View Full Version : Newbie DM, could use a tip for dealing with a player

2012-12-16, 04:51 AM
So, I just started DMing. Most of my players seem to be having fun, despite some being a lot more experienced than I, and they've been very helpful as well.
However there's one player, that I'm having some difficulty with. The problem is, he really really fits the stereotype of the incredibly socially awkward player, and I'm finding his social awkwardness (along with not really thinking things through a whole lot) is making it difficult for him to really play much of a role in the game.

He's a nice guy, and he tries to be an active participant, but a lot of his ideas are things that just scream really really bad idea. For example he was playing a thief, and would manage to sneak away from the party and just steal things from random people, with no thought to whom his target was, which I made very clear to him would get his character killed at some point, and that it was a bit contrary to his alignment as well.

The key is I want to get him to play his characters at least a little more wisely, but I'm not really sure the right way to kind of nudge him without him just ending up feeling like he's being singled out as "the bad player" because I've seen this happen in groups before, and the person just ends up really frustrated and not learning anything generally.

Any advice?

2012-12-16, 06:14 AM
Talk to the player and ask them what they want to do in the game:
Do they want to explore and experience the world or take part in amazing adventures?

Do you and your group have similar ideals about what you want?

re: random stealing
This sounds like they are exploring the freedom of the RPG to do things that they can't do in real life. Ask them why they are doing it. If it's "for the money" point out that going on adventures is likely to have much better rewards. If it's "what my character would do" then discuss the character with them and how if this is the right character for the game.

Consider framing the discussion with film/TV themes. bring up movies/shows that you both like and how the main characters may have their disagreements or do things differently, they look out for each other and interact with each other. They don't just wander off on their own.
If the thief character has already been disruptive, consider using this concept of main-character/side-character to get the thief killed off and let the player bring in a new, more social character.

This is a system-independent problem, but what game are you playing? Might help for examples.

Further reading: Check the concept of player types (see D&D 4ed DMG or Robin Laws book http://index.rpg.net/display-entry.phtml?mainid=2898) as this may help.

2012-12-16, 11:18 AM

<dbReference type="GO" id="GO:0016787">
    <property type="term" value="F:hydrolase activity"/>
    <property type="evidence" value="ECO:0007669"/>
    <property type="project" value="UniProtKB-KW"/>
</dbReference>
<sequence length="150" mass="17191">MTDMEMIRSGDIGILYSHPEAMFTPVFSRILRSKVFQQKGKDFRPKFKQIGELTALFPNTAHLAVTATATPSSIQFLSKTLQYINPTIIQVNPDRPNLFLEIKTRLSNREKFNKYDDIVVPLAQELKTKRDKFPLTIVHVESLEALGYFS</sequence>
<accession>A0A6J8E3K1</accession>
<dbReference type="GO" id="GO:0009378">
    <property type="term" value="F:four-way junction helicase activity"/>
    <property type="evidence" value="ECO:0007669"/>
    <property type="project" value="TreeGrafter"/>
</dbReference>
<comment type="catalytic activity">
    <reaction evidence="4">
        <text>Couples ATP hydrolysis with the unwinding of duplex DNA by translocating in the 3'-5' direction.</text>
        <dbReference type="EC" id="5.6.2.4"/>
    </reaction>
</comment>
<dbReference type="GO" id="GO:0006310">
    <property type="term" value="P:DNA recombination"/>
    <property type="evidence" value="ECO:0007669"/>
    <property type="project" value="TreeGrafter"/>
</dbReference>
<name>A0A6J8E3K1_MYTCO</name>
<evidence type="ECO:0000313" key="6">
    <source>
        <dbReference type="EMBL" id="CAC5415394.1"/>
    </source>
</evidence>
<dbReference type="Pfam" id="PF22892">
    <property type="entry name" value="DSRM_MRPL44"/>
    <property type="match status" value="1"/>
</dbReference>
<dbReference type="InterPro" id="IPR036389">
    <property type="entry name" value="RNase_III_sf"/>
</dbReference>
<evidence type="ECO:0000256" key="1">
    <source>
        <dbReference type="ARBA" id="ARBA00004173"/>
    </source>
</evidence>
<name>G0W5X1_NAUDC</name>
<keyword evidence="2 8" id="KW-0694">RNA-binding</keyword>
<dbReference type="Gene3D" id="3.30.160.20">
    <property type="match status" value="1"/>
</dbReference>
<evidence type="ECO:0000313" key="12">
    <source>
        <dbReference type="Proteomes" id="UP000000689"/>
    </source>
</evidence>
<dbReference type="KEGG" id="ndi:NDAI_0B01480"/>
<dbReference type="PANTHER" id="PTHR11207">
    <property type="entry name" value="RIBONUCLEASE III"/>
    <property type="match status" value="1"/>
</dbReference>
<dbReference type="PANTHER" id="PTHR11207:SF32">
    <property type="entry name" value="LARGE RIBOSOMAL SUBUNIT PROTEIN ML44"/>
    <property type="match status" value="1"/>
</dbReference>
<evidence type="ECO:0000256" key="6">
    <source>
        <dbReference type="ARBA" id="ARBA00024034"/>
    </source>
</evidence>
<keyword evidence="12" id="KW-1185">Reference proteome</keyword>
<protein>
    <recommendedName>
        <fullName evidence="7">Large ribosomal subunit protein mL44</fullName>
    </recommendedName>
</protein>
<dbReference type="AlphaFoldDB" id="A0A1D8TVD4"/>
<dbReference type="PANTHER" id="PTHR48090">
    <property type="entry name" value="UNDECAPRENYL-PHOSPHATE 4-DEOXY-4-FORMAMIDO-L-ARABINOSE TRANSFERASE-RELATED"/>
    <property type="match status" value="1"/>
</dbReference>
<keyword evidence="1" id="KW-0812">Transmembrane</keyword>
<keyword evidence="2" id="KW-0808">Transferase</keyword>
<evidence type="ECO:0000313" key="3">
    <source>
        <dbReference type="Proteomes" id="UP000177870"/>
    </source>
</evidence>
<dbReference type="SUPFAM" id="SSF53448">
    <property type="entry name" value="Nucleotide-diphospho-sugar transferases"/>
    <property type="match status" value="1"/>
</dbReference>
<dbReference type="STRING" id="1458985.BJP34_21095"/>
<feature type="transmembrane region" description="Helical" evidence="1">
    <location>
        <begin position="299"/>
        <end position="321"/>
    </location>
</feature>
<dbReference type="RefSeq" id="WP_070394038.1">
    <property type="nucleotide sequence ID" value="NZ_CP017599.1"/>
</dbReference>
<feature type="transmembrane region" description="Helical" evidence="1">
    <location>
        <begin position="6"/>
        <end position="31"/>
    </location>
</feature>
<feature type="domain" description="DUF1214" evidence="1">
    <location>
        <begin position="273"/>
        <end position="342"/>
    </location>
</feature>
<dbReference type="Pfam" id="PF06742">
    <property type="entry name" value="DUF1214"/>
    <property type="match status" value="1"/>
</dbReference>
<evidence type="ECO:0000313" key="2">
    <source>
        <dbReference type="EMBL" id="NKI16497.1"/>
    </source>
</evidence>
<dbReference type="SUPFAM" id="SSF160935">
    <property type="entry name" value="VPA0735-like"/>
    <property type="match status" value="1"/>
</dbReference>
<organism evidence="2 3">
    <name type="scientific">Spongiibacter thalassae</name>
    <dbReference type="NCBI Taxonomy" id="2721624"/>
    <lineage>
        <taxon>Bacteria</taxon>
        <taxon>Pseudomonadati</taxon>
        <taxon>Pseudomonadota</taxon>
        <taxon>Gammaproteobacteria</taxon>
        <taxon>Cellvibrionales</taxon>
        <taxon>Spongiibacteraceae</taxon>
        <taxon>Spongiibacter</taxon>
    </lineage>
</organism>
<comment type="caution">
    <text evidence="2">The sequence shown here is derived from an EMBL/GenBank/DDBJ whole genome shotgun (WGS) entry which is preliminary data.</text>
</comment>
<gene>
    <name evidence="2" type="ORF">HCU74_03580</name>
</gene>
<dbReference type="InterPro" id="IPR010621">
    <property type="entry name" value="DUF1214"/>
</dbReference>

Also, you could try asking another player to talk to him. It might be less intimidating that way.

2012-12-16, 02:03 PM
Basically what the other two said. Depending on group dynamic if there is someone in the group that can approach your player in a less intimidating manner that can help.

That's not to dismiss actions lead to consequences style of solution in an attempt to teach the dangers of say, random stealing. But that can end up as trouble as well. Especially more likely in a mutual peer group rather then a group with a different relationship between players and GM. Even so it can end up as a case of singling out.

So talking it out remains the easiest solution.

2012-12-16, 02:11 PM
Thank him!
Let him steal from the future BBG and have the BBG task the group with acts of repayment for the loss!

2012-12-16, 09:01 PM
Thanks for the suggestions. The game is using the Pathfinder system.
Fortunately he decided to switch characters, at least partially because he started getting the idea (mainly from hints coming from the other players) that the current one wasn't going to be that good of a fit.
I'm trying to get him to flesh out his character's back story and personality more at this point, in hopes of getting some idea of what kind of character he's really wanting to play, and because I want to actually have the character's personalities and history have an impact on things.

I might have to use Badgerish's idea regarding tv shows and movies depending on how things go. I'll take a look at that link as well.

2012-12-16, 09:20 PM
As long as he can deal with there being consequences to the stuff he does, you should just play it straight with realistic consequences for his character's actions.

2012-12-16, 11:00 PM
He's just testing you out. While you can't limit what he's allowed to do and still call it a roleplaying game, you can provide a realistic response. When someone notices, send the guard after him and don't hold back. He'll keep doing what he's doing if he's able to get away with it so don't let him get away with it.